Acne is probably the most common skin disorders in teens; in fact, almost 80% of all teens will have to deal with this condition. Acne is caused by excess sebum production and the multiplication of bacteria within hair follicles, which causes black heads, white heads, papules, pustules as well as nodules, in association with signs of inflammation. Those who suffer from acne should avoid anything that might aggress the affected skin, such as alcohol-based or perfumed products, cosmetics, greasy creams as well as abrasive soaps. They should use products labelled “non-comedogenic”.

In cases of mild acne, washing the affected areas once a day with a mild, non-irritating and non-comedogenic soap can be enough to manage the condition. In moderate cases, products with active anti-acne ingredients should be used. Several of these products are available without a prescription. Most contain benzoyl peroxide or salicylic acid. Benzoyl peroxide is usually preferred because it has both antibacterial and comedolytic activities, while salicylic acid only promotes the elimination of dead skin cells.

When faced with the multitude of products available on pharmacy shelves, you might not know which one to choose. Consult your pharmacist; he will help you choose the right product for you. If over-the-counter products fail to improve your condition, your pharmacist will refer you to a physician.

Dandruff

Dandruff is a relatively common condition characterized by the presence of excessive amounts of dead skin cells (scales) on the scalp. It is not a disease, but rather a physiologic process that works excessively (twice the normal rate). Usually without symptoms, dandruff can sometimes be associated with itching. While bad hygiene and dry surroundings can both exacerbate the condition, dandruff is usually thought to be caused by the presence of a yeast. Several over-the-counter products can help alleviate the condition by reducing cell formation, dissolving scales, dispersing dandruffs into smaller particles or through fungistatic activity (i.e. slowing the multiplication of the offending yeast). Pharmacists usually recommend using a ketoconazole-based shampoo. Using this shampoo twice a week for four weeks than as needed will result in marked improvement in 80% of those who use it. Adverse reactions are few, but the product has been reported to cause mild irritation and the removal of the curl of permanent wave in the hair.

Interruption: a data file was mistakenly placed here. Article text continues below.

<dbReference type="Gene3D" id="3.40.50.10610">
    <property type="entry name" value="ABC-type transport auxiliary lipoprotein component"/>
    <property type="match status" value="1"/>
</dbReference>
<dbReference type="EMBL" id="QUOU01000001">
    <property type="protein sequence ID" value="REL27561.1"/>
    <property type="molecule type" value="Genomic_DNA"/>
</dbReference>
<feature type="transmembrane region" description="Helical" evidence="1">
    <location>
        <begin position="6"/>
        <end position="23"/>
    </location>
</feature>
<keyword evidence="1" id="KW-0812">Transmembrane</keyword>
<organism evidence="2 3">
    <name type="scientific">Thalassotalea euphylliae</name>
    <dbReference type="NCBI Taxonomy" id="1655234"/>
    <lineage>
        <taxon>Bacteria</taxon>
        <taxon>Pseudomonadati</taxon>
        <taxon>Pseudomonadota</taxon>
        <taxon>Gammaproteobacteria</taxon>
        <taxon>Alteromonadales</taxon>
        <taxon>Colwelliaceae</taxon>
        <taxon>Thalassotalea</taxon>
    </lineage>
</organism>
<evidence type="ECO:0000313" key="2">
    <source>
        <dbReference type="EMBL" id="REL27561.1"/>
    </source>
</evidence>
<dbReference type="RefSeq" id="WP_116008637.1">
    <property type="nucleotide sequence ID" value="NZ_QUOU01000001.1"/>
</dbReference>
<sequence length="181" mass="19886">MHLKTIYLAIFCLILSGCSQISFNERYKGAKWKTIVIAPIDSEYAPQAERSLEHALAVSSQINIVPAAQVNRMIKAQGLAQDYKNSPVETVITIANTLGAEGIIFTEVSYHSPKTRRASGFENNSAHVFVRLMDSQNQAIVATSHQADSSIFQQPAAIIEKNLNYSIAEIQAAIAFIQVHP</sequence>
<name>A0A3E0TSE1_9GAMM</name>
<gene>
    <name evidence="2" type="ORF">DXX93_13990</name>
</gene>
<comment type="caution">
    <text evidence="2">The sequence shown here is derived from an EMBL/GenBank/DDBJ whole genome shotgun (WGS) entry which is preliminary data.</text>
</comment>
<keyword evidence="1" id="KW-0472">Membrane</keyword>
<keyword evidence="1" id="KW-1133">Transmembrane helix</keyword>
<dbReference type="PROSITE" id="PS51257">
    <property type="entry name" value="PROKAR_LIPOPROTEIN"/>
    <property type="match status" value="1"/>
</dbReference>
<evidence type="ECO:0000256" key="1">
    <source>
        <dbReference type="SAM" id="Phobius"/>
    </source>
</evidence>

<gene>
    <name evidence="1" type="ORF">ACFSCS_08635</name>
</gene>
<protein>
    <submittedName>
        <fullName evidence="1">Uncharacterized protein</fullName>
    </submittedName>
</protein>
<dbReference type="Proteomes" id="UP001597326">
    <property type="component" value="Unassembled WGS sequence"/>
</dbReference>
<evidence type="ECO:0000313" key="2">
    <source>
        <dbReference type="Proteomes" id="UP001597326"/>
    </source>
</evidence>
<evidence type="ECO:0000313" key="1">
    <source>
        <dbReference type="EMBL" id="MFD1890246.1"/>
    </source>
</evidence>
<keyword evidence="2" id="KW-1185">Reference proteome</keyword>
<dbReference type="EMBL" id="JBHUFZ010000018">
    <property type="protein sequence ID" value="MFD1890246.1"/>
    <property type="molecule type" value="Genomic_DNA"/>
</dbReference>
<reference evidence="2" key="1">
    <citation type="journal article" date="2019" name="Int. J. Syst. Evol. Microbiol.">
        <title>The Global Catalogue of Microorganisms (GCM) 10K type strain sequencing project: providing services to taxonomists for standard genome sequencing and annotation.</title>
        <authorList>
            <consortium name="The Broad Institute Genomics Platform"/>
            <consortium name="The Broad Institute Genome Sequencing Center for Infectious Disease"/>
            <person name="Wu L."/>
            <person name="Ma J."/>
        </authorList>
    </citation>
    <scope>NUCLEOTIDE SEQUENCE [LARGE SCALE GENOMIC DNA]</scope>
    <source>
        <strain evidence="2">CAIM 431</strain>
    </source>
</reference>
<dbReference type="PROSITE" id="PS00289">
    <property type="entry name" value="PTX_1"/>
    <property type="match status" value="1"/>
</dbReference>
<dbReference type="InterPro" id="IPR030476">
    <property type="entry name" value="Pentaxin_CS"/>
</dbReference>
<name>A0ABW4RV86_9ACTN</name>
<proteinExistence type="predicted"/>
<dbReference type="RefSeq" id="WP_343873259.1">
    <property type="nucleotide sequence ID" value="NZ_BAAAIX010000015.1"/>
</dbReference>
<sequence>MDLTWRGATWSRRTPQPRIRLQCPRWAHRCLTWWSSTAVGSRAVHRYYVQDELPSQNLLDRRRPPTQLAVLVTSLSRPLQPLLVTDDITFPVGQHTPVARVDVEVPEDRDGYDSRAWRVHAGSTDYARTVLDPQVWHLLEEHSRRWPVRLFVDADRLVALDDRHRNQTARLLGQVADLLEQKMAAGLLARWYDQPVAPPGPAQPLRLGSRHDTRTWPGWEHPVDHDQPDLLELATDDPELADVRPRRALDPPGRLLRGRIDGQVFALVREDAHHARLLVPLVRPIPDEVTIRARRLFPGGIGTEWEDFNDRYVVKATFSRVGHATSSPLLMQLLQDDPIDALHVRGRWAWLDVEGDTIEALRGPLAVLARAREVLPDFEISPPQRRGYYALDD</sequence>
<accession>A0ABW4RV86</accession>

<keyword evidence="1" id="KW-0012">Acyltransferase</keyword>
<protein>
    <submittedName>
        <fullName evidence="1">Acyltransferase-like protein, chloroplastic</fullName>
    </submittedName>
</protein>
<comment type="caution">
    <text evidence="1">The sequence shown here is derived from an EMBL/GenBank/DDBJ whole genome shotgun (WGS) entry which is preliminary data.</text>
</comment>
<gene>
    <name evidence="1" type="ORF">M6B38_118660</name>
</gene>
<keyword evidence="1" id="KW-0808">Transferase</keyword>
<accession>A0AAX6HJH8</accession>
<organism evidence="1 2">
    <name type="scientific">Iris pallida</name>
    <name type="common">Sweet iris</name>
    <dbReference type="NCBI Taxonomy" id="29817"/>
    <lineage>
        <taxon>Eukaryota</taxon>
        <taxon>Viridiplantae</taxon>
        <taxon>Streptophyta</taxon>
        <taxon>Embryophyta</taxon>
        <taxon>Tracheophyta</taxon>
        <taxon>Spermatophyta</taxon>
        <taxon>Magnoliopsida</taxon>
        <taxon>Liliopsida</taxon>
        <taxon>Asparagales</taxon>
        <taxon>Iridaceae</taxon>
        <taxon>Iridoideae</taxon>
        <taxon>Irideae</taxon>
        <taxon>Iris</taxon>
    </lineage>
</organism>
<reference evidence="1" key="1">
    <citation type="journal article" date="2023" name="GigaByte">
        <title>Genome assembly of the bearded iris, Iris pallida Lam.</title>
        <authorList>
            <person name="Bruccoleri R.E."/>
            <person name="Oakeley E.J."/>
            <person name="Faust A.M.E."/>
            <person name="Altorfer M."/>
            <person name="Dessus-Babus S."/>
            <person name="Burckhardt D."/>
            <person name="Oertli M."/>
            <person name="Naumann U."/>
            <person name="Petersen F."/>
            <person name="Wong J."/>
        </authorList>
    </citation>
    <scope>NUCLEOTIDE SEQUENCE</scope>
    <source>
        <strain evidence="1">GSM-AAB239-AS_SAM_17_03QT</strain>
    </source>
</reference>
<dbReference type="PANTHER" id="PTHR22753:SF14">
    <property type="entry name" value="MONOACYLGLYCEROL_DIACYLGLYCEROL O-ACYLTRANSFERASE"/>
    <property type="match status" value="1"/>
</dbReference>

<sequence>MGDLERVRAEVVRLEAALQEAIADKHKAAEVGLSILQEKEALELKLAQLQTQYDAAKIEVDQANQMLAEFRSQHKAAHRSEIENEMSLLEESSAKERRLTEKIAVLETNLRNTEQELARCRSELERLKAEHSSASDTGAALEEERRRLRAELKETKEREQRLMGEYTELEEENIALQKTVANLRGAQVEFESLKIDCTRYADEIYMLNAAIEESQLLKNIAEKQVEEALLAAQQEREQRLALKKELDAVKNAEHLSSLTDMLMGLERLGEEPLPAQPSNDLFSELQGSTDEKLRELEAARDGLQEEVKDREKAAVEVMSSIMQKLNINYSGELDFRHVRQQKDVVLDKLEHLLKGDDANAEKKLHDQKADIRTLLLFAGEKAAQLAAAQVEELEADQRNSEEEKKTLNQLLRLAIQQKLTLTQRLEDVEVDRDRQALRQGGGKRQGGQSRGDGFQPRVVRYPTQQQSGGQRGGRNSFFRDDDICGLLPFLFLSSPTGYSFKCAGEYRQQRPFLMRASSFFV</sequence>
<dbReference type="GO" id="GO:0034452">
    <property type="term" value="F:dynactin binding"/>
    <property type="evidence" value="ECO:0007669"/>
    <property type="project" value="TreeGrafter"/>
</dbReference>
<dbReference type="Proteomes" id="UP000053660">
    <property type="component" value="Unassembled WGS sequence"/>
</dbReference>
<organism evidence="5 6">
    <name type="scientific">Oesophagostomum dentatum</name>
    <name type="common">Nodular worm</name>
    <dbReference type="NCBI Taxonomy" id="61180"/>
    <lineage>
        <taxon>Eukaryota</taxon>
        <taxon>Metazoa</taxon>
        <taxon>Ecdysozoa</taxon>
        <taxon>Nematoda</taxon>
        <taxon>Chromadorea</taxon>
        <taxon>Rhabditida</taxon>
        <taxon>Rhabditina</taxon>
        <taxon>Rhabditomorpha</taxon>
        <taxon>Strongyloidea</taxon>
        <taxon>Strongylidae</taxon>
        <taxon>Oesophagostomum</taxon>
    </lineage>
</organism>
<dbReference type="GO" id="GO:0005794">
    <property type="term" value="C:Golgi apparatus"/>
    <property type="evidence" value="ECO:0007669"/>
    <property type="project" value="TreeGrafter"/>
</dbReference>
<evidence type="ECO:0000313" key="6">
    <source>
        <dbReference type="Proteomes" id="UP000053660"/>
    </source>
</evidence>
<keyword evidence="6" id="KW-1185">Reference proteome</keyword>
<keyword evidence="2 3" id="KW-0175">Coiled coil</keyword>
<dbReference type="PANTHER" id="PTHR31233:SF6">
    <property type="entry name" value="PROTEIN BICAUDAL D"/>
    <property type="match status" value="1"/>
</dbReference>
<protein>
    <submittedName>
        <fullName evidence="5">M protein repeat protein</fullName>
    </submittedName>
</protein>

Dermatomycosis

Dermatomycosis refers to a group of skin problems caused by fungi that live on the skin. These conditions are fairly common: 25 to 50% of the population will suffer from one or the other during their lifetime. These fungal infections can affect the extremities, face, skin folds, scalp, feet, etc. Their signs and symptoms will vary depending on the infection’s location. Antifungal products are used to treat these infections.

In people with no other illnesses, superficial infections that affect a small area can be treated with an over-the-counter cream. This cream should be applied once or twice a day for several weeks until symptoms disappear. The treatment should not be discontinued too early because the infection will recur. Talk to your pharmacist when choosing an antifungal product to make sure you understand how to use it. In some cases, fungal infections may require medical attention.

A multitude of disorders can affect your skin. This article only reviews a few of them. Mild cases of dry skin, eczema, contact dermatitis, psoriasis, acne, dandruff or dermatomycosis can often be managed with over-the counter products. Your pharmacist is a reliable source of information about drugs and how to use them. He will also know when to refer you to a physician if your condition requires more specific care or if additional tests are necessary.

Don’t hesitate to talk to your pharmacist if you have questions about your skin!